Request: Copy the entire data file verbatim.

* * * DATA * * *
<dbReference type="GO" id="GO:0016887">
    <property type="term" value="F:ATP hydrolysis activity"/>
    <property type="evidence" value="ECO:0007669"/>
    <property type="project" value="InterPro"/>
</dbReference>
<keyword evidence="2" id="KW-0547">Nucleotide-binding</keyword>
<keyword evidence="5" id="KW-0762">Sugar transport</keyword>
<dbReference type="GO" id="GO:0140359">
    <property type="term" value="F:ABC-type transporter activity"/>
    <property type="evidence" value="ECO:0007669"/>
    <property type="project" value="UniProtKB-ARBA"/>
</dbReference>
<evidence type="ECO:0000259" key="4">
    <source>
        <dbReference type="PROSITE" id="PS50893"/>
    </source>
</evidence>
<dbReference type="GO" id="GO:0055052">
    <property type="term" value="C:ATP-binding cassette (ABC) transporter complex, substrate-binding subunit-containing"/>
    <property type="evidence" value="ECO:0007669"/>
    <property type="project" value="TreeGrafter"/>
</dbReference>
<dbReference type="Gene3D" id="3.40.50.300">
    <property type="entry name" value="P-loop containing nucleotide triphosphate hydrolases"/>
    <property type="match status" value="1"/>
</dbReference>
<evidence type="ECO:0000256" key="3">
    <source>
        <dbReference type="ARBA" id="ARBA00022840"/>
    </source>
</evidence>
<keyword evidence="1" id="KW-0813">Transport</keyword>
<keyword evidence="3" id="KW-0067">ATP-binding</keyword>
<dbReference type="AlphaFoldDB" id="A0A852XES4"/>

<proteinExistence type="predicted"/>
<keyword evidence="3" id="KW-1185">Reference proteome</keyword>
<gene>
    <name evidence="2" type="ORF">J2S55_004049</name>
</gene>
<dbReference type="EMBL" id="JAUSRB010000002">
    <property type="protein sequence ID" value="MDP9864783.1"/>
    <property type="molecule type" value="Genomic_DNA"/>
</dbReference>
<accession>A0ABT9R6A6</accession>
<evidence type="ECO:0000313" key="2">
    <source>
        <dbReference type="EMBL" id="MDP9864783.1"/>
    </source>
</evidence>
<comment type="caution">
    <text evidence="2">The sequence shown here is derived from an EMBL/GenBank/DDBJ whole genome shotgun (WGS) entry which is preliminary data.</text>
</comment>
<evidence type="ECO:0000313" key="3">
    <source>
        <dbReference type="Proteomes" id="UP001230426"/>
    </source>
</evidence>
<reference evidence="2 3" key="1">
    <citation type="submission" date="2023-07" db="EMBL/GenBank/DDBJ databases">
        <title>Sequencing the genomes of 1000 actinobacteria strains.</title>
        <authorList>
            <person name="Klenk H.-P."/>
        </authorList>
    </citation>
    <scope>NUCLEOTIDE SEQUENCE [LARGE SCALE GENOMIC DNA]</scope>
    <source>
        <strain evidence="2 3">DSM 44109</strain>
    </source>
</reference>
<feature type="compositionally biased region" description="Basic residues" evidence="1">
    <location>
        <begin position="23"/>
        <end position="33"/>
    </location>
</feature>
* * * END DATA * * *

<dbReference type="GO" id="GO:0016887">
    <property type="term" value="F:ATP hydrolysis activity"/>
    <property type="evidence" value="ECO:0007669"/>
    <property type="project" value="InterPro"/>
</dbReference>
<keyword evidence="2" id="KW-0547">Nucleotide-binding</keyword>
<keyword evidence="5" id="KW-0762">Sugar transport</keyword>
<dbReference type="GO" id="GO:0140359">
    <property type="term" value="F:ABC-type transporter activity"/>
    <property type="evidence" value="ECO:0007669"/>
    <property type="project" value="UniProtKB-ARBA"/>
</dbReference>
<evidence type="ECO:0000259" key="4">
    <source>
        <dbReference type="PROSITE" id="PS50893"/>
    </source>
</evidence>
<dbReference type="GO" id="GO:0055052">
    <property type="term" value="C:ATP-binding cassette (ABC) transporter complex, substrate-binding subunit-containing"/>
    <property type="evidence" value="ECO:0007669"/>
    <property type="project" value="TreeGrafter"/>
</dbReference>
<dbReference type="Gene3D" id="3.40.50.300">
    <property type="entry name" value="P-loop containing nucleotide triphosphate hydrolases"/>
    <property type="match status" value="1"/>
</dbReference>
<evidence type="ECO:0000256" key="3">
    <source>
        <dbReference type="ARBA" id="ARBA00022840"/>
    </source>
</evidence>
<keyword evidence="1" id="KW-0813">Transport</keyword>
<keyword evidence="3" id="KW-0067">ATP-binding</keyword>
<dbReference type="AlphaFoldDB" id="A0A852XES4"/>

<proteinExistence type="predicted"/>
<keyword evidence="3" id="KW-1185">Reference proteome</keyword>
<gene>
    <name evidence="2" type="ORF">J2S55_004049</name>
</gene>
<dbReference type="EMBL" id="JAUSRB010000002">
    <property type="protein sequence ID" value="MDP9864783.1"/>
    <property type="molecule type" value="Genomic_DNA"/>
</dbReference>
<accession>A0ABT9R6A6</accession>
<evidence type="ECO:0000313" key="2">
    <source>
        <dbReference type="EMBL" id="MDP9864783.1"/>
    </source>
</evidence>
<comment type="caution">
    <text evidence="2">The sequence shown here is derived from an EMBL/GenBank/DDBJ whole genome shotgun (WGS) entry which is preliminary data.</text>
</comment>
<evidence type="ECO:0000313" key="3">
    <source>
        <dbReference type="Proteomes" id="UP001230426"/>
    </source>
</evidence>
<reference evidence="2 3" key="1">
    <citation type="submission" date="2023-07" db="EMBL/GenBank/DDBJ databases">
        <title>Sequencing the genomes of 1000 actinobacteria strains.</title>
        <authorList>
            <person name="Klenk H.-P."/>
        </authorList>
    </citation>
    <scope>NUCLEOTIDE SEQUENCE [LARGE SCALE GENOMIC DNA]</scope>
    <source>
        <strain evidence="2 3">DSM 44109</strain>
    </source>
</reference>
<feature type="compositionally biased region" description="Basic residues" evidence="1">
    <location>
        <begin position="23"/>
        <end position="33"/>
    </location>
</feature>